Starting 2018 new year resolutions with a bang, nearly 200 runners, hikers and walkers with a connection to Maine have committed to log at least 1 mile for 100 days in a row, or virtually race 200 miles from Cadillac to Katahdin, wherever they are in the world.
Whatever their reason – to train for a marathon; recover from cancer treatment; earn a limited-edition medal in the shape of Maine; raise funds for charity; or do something fun to get through winter – they’re united by some link to either the Acadia or Millinocket regions.
For example, the runners who’ve committed to log at least 1 mile for 100 days in a row – 2018 Streak-100 as the effort is called – belong to Crow Athletics Club, the Mount Desert Island-based group that sponsors the MDI Marathon & Half and Millinocket Marathon & Half, as well as the Boston New Years Run (which follows the Boston Marathon route), the Robert Burns 10K in Westbrook, ME, on Jan. 28, and other races.
And participants in the Cadillac to Katahdin Virtual Run might have run MDI or Millinocket last year, fallen in love with Acadia National Park at first sight, thru-hiked the Appalachian Trail in Maine, or grown up in the old mill town that now serves as a gateway to both Baxter State Park and Katahdin Woods and Waters National Monument.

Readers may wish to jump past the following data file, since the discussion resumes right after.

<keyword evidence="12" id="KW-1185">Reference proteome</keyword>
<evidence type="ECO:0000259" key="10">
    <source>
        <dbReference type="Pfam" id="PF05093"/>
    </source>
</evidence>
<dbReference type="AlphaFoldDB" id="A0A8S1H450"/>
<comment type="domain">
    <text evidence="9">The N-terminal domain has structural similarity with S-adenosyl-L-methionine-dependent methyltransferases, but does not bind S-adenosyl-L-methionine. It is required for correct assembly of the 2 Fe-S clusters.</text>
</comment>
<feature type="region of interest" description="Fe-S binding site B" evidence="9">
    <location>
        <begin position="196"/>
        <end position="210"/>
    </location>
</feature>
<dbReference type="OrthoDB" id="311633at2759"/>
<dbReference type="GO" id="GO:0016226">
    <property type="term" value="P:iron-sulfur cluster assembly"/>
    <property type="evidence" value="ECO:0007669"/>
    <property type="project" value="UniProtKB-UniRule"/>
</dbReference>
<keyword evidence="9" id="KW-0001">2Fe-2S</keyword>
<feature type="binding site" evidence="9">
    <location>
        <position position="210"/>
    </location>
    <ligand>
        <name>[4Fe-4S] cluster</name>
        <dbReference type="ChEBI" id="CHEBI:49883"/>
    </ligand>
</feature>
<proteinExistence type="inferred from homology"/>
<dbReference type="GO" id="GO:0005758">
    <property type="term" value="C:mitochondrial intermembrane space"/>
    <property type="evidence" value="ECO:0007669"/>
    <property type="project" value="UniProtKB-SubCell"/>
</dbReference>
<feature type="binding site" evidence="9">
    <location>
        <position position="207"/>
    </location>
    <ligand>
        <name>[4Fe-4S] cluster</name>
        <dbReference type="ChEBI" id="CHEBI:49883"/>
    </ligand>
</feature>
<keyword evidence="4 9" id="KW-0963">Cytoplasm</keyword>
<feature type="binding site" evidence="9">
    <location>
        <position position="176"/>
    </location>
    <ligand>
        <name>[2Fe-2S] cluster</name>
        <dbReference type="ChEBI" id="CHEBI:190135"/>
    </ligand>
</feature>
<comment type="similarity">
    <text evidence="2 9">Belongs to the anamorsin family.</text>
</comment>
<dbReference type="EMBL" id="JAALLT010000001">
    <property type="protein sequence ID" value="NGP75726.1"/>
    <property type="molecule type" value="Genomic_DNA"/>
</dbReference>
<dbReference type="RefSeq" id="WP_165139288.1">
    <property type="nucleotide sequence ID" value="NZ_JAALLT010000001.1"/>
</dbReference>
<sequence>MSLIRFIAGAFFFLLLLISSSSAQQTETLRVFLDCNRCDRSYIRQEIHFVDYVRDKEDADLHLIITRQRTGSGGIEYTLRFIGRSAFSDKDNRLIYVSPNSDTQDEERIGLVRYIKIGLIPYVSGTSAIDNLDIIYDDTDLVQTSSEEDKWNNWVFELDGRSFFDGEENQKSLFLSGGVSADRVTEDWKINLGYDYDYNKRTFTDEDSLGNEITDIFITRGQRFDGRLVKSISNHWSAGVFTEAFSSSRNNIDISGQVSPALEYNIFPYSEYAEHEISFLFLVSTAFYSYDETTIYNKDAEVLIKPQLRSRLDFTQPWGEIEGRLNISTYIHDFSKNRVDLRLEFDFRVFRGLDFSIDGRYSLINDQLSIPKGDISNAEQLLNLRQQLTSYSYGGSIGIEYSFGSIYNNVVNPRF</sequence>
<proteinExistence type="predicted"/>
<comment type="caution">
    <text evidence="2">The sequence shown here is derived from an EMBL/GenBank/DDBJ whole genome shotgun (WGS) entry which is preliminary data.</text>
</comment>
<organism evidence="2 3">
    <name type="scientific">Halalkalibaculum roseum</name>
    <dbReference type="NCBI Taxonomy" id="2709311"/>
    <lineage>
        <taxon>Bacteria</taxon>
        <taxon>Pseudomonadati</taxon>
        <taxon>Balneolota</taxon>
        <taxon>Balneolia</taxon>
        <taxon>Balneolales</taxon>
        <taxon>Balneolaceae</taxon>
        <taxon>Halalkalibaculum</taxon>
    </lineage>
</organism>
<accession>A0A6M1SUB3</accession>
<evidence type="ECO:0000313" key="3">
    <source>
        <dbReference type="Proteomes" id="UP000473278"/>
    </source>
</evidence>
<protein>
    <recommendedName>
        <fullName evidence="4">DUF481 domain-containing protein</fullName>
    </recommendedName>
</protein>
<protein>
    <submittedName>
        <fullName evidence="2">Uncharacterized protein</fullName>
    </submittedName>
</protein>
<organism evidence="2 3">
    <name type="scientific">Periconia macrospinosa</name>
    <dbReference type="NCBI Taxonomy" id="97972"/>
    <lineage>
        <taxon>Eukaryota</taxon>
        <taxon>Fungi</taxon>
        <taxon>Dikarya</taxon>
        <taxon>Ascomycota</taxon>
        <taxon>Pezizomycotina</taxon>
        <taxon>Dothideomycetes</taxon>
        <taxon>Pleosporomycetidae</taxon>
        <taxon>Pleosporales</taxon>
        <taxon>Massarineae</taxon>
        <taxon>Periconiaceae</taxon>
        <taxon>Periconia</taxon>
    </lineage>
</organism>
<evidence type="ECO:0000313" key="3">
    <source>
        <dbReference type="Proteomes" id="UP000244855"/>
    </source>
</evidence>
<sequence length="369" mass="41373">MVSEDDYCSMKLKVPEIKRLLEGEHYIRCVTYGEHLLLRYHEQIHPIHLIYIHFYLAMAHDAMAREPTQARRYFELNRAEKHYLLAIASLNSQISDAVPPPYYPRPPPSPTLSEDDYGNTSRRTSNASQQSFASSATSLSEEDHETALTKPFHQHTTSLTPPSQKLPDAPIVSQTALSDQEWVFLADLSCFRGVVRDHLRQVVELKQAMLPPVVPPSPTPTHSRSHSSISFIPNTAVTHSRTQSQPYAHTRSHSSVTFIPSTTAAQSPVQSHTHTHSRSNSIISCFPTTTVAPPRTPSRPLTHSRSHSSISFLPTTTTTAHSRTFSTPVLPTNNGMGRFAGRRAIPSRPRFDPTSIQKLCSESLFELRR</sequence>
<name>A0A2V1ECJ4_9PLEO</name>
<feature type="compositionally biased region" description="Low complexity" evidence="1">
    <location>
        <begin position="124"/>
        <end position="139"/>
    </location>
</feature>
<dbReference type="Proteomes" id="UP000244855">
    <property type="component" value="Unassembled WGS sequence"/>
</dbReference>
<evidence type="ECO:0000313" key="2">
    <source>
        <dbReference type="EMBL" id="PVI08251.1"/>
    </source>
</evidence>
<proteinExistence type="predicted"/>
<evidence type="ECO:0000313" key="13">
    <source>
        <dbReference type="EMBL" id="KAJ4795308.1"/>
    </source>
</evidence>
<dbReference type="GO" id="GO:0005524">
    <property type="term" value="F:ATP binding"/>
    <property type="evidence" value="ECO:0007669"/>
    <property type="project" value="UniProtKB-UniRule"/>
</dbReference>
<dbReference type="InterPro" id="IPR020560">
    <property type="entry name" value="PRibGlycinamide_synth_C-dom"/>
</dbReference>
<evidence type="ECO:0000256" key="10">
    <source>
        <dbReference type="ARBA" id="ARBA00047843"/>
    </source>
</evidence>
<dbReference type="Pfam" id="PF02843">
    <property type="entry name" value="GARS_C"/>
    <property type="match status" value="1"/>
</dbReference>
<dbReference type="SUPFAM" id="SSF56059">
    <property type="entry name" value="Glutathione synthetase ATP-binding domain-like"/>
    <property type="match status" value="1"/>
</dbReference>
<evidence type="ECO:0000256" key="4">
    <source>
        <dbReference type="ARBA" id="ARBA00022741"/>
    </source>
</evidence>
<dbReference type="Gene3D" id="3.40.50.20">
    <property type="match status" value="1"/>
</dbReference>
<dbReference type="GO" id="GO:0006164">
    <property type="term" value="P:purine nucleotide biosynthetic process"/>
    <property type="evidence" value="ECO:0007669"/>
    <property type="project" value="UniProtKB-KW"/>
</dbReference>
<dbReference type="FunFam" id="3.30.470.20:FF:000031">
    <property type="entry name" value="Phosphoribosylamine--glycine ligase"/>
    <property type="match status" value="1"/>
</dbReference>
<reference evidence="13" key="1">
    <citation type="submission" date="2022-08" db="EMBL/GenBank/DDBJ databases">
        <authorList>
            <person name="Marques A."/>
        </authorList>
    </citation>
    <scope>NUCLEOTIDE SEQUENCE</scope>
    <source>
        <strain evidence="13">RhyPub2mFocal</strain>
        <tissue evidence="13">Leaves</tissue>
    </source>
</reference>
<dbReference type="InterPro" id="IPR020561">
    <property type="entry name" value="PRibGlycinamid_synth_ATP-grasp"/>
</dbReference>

To deepen the connections even more between people and place, real-life marathoners and virtual racers, fun competitions and charities, we’re announcing a virtual edition of Streak-100, co-sponsored with Crow Athletics. Streakers can add on the Cadillac to Katahdin Virtual Run and log their daily entries on the virtual route, and earn a limited-edition Maine-shaped medal featuring a raised lobster claw and pine tree, and a special buffalo-plaid ribbon.
In addition, we’re announcing the continuation of the virtual run beyond its original end date, to April 10, 2018, to make it easier for existing Cadillac to Katahdin virtual racers to keep new year resolutions, whether they log a mile a day for 100 consecutive days as the Streak-100 participants are aiming for, or have some other fitness goal in mind. The virtual race, which first began Aug. 15, includes nearly 150 participants from across the country – many of whom have become virtual friends and cheerleaders for each other.
The virtual race raised $750 by the end of 2017 for the nonprofit Friends of Acadia, Our Katahdin and Millinocket Memorial Library, and with the race’s continuation, even more funds can be raised in 2018. At least 5% of gross proceeds from race registrations and medallions go to support charity.
New for 2018, to make winter more bearable, and the virtual race more fun – and to play off the buffalo-plaid-ribbon theme first launched in October 2017 with the MDI Marathon & Half medals – we’re creating two Cadillac to Katahdin Virtual Run teams, effective Jan. 1:
Team #hipster or #lumberjack? Both look good clad in buffalo plaid
Virtual racers can self-identify by editing their bio page and either typing #hipster or #lumberjack in the “Groups” field. We’ll tally up the Jan. 1 – April 10 miles logged by each team to determine the winner. Although individual racers can backdate daily miles to Aug. 15, only those miles logged between Jan. 1 and April 10 will count toward the team total.